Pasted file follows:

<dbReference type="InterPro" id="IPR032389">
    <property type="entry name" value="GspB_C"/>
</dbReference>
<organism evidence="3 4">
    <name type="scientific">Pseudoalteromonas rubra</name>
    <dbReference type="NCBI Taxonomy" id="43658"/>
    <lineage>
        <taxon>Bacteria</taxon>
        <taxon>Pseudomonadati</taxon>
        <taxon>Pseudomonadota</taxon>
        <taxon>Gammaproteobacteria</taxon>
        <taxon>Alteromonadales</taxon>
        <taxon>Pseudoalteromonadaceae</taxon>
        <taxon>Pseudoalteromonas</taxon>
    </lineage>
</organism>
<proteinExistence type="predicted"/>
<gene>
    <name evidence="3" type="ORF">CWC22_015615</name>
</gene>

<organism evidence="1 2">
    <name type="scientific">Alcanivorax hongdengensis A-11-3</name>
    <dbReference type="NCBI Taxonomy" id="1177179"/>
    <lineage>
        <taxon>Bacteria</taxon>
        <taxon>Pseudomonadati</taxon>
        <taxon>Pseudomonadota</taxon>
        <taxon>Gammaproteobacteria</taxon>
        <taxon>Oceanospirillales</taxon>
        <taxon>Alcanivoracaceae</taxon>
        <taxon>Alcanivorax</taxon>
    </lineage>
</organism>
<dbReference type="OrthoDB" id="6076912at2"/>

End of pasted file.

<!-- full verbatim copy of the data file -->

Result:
<dbReference type="InterPro" id="IPR032389">
    <property type="entry name" value="GspB_C"/>
</dbReference>
<organism evidence="3 4">
    <name type="scientific">Pseudoalteromonas rubra</name>
    <dbReference type="NCBI Taxonomy" id="43658"/>
    <lineage>
        <taxon>Bacteria</taxon>
        <taxon>Pseudomonadati</taxon>
        <taxon>Pseudomonadota</taxon>
        <taxon>Gammaproteobacteria</taxon>
        <taxon>Alteromonadales</taxon>
        <taxon>Pseudoalteromonadaceae</taxon>
        <taxon>Pseudoalteromonas</taxon>
    </lineage>
</organism>
<proteinExistence type="predicted"/>
<gene>
    <name evidence="3" type="ORF">CWC22_015615</name>
</gene>

<organism evidence="1 2">
    <name type="scientific">Alcanivorax hongdengensis A-11-3</name>
    <dbReference type="NCBI Taxonomy" id="1177179"/>
    <lineage>
        <taxon>Bacteria</taxon>
        <taxon>Pseudomonadati</taxon>
        <taxon>Pseudomonadota</taxon>
        <taxon>Gammaproteobacteria</taxon>
        <taxon>Oceanospirillales</taxon>
        <taxon>Alcanivoracaceae</taxon>
        <taxon>Alcanivorax</taxon>
    </lineage>
</organism>
<dbReference type="OrthoDB" id="6076912at2"/>